If history is any guide, interest rates eventually will follow a kind of reverse Newtonian logic: What goes down must come up.
In the meantime, credit union management and boards are keeping two questions uppermost in their minds:
A number of articles and advisories over the last several years have addressed the potential problems rising interest rates might pose, particularly in terms of mortgage exposure.
In September 2003, the National Credit Union Administration (NCUA) released its Letter to Credit Unions 03-CU-151, cautioning credit unions about significant mortgage exposure. A January 2010 advisory, published by a consortium of financial regulators, reaffirmed the caution.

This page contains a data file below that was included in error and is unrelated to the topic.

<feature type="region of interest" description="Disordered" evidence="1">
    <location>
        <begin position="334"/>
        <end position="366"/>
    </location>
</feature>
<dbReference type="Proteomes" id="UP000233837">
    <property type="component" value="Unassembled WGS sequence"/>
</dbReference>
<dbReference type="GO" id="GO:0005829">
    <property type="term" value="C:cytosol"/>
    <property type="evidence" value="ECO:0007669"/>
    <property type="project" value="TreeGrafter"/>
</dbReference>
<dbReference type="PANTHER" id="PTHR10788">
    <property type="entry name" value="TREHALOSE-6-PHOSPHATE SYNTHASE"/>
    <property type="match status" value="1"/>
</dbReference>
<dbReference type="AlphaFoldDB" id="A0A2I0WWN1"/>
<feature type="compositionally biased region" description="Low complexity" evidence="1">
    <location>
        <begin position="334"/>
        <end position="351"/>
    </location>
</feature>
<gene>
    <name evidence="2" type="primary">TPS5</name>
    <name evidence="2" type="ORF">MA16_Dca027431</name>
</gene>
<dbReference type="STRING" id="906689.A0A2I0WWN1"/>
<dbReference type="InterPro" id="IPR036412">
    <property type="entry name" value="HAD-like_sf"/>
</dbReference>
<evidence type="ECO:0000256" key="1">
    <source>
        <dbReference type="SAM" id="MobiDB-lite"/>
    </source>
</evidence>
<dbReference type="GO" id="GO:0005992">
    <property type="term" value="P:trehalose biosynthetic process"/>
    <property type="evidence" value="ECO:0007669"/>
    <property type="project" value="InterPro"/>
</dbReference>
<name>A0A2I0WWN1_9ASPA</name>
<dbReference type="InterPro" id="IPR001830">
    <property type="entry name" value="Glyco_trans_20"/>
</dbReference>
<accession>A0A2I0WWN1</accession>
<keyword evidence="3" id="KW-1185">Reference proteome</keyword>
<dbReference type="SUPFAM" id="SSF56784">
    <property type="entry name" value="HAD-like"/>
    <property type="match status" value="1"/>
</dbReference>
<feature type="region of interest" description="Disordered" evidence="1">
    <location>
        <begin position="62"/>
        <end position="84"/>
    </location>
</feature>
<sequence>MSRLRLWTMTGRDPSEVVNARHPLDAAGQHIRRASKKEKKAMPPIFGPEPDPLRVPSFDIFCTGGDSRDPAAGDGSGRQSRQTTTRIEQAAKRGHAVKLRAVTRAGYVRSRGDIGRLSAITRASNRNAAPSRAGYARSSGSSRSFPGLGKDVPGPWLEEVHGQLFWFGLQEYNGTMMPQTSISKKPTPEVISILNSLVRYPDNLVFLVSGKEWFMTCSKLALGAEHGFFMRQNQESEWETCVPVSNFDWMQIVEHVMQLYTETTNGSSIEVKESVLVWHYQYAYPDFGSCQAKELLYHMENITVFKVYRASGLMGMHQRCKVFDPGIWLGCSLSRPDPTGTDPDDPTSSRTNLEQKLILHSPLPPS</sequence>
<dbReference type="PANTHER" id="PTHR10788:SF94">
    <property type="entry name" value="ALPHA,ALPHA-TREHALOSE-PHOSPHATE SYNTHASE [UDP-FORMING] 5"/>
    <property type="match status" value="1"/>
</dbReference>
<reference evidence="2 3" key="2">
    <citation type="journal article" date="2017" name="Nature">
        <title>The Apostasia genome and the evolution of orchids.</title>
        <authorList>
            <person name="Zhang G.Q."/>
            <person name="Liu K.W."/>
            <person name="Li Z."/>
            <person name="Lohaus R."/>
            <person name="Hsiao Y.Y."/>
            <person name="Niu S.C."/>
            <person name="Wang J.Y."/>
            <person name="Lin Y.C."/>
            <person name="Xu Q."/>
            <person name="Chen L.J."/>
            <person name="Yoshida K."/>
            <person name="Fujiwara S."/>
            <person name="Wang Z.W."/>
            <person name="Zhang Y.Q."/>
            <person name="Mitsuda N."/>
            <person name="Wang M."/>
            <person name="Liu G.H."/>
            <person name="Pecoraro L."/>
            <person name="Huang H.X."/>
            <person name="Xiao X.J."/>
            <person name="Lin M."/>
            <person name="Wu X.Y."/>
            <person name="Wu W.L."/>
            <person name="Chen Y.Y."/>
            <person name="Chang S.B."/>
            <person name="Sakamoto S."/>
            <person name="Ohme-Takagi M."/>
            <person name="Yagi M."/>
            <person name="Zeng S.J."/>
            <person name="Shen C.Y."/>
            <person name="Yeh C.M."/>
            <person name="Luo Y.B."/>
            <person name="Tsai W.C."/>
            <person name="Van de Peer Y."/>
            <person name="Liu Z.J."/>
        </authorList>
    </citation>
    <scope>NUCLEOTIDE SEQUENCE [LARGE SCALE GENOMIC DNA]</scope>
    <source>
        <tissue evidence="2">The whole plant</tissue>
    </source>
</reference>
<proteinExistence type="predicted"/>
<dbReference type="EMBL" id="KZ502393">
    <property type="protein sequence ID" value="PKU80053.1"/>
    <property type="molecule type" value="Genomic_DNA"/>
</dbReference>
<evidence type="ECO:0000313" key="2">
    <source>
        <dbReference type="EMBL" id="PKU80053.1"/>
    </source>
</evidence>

The advisory implored all financial institutions, including credit unions, to ensure that their interest rate risk management process is adequate for the level of interest rate risk on the balance sheet.
While credit unions have been hearing about potential problems associated with rising interest rates, interest rates currently remain at historically low levels. But they’re expected to rise at some point in the future.
So the question all should ask is, “Is our balance sheet well-positioned if interest rates were to begin rising tomorrow?”
Being prepared is ultimately what NCUA regulators have been trying to drive home to credit unions for several years.